However, Covid-19 forced the WHO to shift focus from internal reforms to responding to an immediate crisis, while a temporary halt in US funding under former US President Donald Trump sparked a short-term financial crisis.
A key element in the transformation plan, to move more funding and positions to WHO’s six regional and 152 country offices was stymied by the pandemic.
It also cut short a new WHO system of more regular rotations of staff in and out of headquarters to regions – along the lines of diplomatic missions – to which there was already considerable staff opposition pre-pandemic.
As a result, WHO is falling short of what has been a decades-long target for a 75-25 per cent split of its budget between regions and headquarters with over 30 per cent of the total budget being spent in headquarters today.
This goal was surpassed in 2016/7, the last budget cycle before Tedros took office, when 84 per cent of the budget was spent in regions, and only 16 per cent at headquarters.
The net result is a persistently under-financed African and South-East Asian regions – which generally host the biggest disease burdens in the world. The African Region only gets 22 per cent of WHO funding – although that is supplemented by direct bilateral support from the US and other donors through channels like PEPFAR – the US HIV/AIDS relief plan which has been a backbone of HIV/AIDs battle since 2003 – funneling some $10.8bn into AIDS programmes – and hybrid Aids/Covid efforts in 2021.
The Western Pacific (including China, Pacific Island States, Australia and Japan) receives only 4.28 per cent of funding. The South-East Asia Region gets six per cent – about the same as the European Region – whose budget is also self-financed by EU member state contributions. In contrast, the conflict-wracked Eastern Mediterranean gets 26 per cent of the WHO programme budget.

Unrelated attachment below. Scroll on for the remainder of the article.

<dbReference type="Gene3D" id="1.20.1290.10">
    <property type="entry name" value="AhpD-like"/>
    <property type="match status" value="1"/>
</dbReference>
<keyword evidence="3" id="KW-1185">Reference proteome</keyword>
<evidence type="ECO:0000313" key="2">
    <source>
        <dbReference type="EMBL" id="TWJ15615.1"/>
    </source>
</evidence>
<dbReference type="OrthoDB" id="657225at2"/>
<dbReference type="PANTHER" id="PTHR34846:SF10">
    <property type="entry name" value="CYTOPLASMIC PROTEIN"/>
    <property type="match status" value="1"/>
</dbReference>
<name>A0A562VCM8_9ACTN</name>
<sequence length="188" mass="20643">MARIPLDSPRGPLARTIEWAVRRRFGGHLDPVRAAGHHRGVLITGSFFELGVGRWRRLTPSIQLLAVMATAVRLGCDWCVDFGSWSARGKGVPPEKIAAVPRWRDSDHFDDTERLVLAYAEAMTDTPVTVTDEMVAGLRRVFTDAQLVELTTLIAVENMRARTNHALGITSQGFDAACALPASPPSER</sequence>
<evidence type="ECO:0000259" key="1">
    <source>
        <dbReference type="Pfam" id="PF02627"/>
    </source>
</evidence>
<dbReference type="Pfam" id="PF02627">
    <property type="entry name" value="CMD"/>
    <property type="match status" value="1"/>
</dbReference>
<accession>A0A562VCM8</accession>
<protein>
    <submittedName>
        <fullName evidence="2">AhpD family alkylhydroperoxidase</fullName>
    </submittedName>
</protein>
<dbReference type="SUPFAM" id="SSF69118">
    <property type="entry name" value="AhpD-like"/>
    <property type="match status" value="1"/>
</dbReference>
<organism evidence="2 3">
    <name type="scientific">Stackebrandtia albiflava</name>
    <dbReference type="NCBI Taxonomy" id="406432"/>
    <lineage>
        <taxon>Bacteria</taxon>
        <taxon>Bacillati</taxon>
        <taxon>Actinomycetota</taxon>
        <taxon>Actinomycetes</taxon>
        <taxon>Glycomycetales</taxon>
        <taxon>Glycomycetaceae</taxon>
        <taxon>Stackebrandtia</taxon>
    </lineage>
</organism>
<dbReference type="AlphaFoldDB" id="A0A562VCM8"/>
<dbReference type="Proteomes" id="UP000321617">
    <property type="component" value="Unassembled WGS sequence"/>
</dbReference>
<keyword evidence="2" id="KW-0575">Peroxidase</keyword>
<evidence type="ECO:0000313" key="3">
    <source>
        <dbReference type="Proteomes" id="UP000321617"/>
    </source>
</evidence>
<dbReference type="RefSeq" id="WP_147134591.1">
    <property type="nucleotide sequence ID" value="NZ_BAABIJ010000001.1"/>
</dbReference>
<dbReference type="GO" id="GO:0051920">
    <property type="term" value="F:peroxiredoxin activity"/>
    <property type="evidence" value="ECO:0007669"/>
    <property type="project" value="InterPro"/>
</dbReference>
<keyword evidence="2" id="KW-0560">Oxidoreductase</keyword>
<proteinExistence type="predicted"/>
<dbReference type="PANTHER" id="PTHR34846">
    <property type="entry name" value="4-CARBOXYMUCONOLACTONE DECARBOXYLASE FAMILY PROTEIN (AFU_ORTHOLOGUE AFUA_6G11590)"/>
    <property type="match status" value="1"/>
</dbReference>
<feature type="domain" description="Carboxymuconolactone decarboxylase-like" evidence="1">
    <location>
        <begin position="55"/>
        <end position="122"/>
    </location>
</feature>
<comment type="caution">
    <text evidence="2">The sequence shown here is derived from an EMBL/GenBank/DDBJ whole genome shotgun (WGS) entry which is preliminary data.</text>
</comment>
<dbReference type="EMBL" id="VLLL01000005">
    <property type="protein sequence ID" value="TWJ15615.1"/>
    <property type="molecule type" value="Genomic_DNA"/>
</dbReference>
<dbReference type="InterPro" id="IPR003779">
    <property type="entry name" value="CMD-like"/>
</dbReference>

The Americas region gets the least, less than three per cent – although WHO support is massively supplemented by the US and other North American donors that fund the powerful Pan American Health Agency (PAHO), as a semi-autonomous agency.
Not without reason, however, responding to health emergencies has also consumed a huge portion of WHO’s recent budget – some 41 per cent of resources in 2021.
Over-dependence on short-term consultants
As things stand now, WHO insiders say that the body is overly dependent on short-term consultants that it parachutes into jobs. Approximately a quarter of WHO staff are on short-term contracts, according to insiders.
The net result is an organisation that lacks a stable backbone of fixed term professional staff – from entry to senior levels – that can dare to take unpopular positions and assume leadership roles.
That, along with a weak internal justice system, which was the focus of complaints at last May’s World Health Assembly have also reinforced what some WHO insiders describe as the “authoritarian” tendencies in Tedros’ leadership style and the DG’s office – which also have diminished the authority and the roles of his assistant director generals – who are politically appointed.